Celebrate Women Photographers this Women’s History Month
Welcome to Women’s History Month, it’s that time of year where we look back on all the courageous women who have sacrificed and stood up for their rights and for the progress of women’s rights as a whole. Today March 8th, marks International Women’s Day as recognition of the global fight for gender equality, pay equity, and the liberation of women.
Besides indulging in women’s history documentaries, watching Zoom panels and donating to Planned Parenthood, this is the time to dig in and find your next favorite women artists. What better way to celebrate feminism than with the female gaze in photography? There are two whopper retrospectives to look forward to, one at the High Museum in Atlanta come April and another this June at the Metropolitan Museum of Art in New York City, as well as a new book on Women Street Photographers out through Prestel Publishing now.
This new retrospective traces the history of the female gaze in photography, highlighting over 100 years of women photographers in “The New Woman Behind The Camera,” which is opening June 29th at the Met.
Over 120 photographers from over 20 countries will be on view, from early photographers from the 1920s through the 1950s (a time when it was hard for women to break free from housewife status) to the rise of women’s liberation in the 1960s and beyond. This exhibit will become a place to discover artists you maybe didn’t learn about in photography class, which I’m sure focused on Ansel Adams and Irving Penn. Check out 1920s photographers like Lola Álvarez Bravo, credited as the first Mexican woman photographer, a genius at composition, and Berenice Abbott, a New York portrait photographer who became an assistant to Man Ray and shot portraits of cultural figures, like James Joyce and Jean Cocteau.
There’s also works by Niu Weiyu, a Chinese photojournalist who captured the Chinese Communist Party in the 1950s and Tsuneko Sasamoto, known as Japan’s first woman photojournalist, who covered the American occupation of Japan, protests, labor strikes and self-portraits. She is a legend at 106 years old today. This exhibit traces the global history of the female gaze back to the 1920s, when a modern woman was called a “New Woman.”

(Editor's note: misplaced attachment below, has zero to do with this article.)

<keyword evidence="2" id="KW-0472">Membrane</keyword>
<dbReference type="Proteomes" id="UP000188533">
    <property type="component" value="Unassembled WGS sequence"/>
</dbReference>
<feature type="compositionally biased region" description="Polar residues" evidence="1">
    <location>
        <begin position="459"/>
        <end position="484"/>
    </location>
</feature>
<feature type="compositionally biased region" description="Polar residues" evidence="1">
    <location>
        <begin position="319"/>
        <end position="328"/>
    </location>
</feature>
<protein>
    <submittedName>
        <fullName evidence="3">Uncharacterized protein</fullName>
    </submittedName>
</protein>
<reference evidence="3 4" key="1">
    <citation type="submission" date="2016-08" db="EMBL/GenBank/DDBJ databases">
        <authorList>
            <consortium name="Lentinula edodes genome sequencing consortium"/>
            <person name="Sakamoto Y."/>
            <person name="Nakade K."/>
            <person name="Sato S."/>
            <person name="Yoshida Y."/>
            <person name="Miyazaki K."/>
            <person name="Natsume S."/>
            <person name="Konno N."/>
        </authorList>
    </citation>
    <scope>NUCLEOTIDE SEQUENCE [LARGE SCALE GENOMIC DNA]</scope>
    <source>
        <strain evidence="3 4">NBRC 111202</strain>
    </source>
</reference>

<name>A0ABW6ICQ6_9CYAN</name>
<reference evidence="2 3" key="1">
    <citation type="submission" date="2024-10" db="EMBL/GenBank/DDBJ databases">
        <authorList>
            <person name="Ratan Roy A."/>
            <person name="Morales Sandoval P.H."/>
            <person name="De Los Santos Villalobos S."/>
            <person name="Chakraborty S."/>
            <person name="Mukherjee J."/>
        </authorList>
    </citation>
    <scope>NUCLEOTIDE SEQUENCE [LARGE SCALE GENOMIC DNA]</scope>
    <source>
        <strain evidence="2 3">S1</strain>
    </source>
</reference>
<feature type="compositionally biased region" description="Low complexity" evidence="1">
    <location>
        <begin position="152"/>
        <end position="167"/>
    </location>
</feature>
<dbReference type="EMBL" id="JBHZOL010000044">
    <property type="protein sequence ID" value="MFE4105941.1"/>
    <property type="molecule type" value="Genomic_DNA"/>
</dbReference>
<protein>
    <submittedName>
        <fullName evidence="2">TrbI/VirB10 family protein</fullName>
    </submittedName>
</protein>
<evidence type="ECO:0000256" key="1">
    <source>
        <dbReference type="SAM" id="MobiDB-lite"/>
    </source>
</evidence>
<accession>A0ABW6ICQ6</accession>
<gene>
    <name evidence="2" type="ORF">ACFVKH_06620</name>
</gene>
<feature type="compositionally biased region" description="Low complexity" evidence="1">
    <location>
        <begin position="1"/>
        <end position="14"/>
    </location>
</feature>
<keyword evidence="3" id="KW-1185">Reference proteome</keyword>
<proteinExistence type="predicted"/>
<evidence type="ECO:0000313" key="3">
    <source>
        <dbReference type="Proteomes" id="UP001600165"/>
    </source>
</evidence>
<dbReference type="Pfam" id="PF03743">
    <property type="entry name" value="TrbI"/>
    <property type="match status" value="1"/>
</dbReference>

Underexposed: Women Photographers from the High Museum
The High Museum of Art in Atlanta is honoring over 100 women photographers in a new retrospective opening on April 17th, which is called “Underexposed: Women Photographers From The Collection.” On view are works by contemporary artists like Dorothea Lange, a trailblazing documentary photographer from the 1940s, alongside well-known women photographers like Diane Arbus and Nan Goldin. There are lesser-known names in the show, too, like still life photographer Olivia Parker, who is a master of light, and Sheila Pinkel, who creates photographic artworks from experimental light studies, both women now in their eighties. According to Sarah Kennel, the museum’s photo curator, it brings together women photographers from the past century. “It highlights how women have embraced photography as a powerful form of professional and creative expression,” she said in a statement. “They’re pioneers of the medium who reflect critically on photography’s capacity to shape and challenge concepts of gender and identity.”
Women Street Photographers
When we think of street photographers—mostly street style—photogs like Bill Cunningham and Joel Meyerowitz come to mind. But what about women photographers who have been left out of the narrative? Women Street Photographers is a new book, which was released March 2nd by Prestel publishing, which looks at over 100 women photographers who pound the pavement. It includes works by Italian photographer Bruna Rotunno and French photographer Dominique Misrahi, among other women from Russia, India, Brazil, and beyond.
“Women have been taking photographs since the 19th century,” she said. “We can acknowledge the work of the pioneering women who worked beside the men who revolutionized photography. Many require proof of value before they create space for historically marginalized groups. Social media has been a blessing in this regard.”
Yes, it’s 2021, meaning that we might have made many efforts to uplift and empower women, be it gender equality or even pay equity. Yet, there is still so much work yet to be done. Looking at photographs seen through the female gaze is one way to understand that. As photographer Diane Arbus once said: “Take pictures of what you fear.”
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Story by Nadja Sayej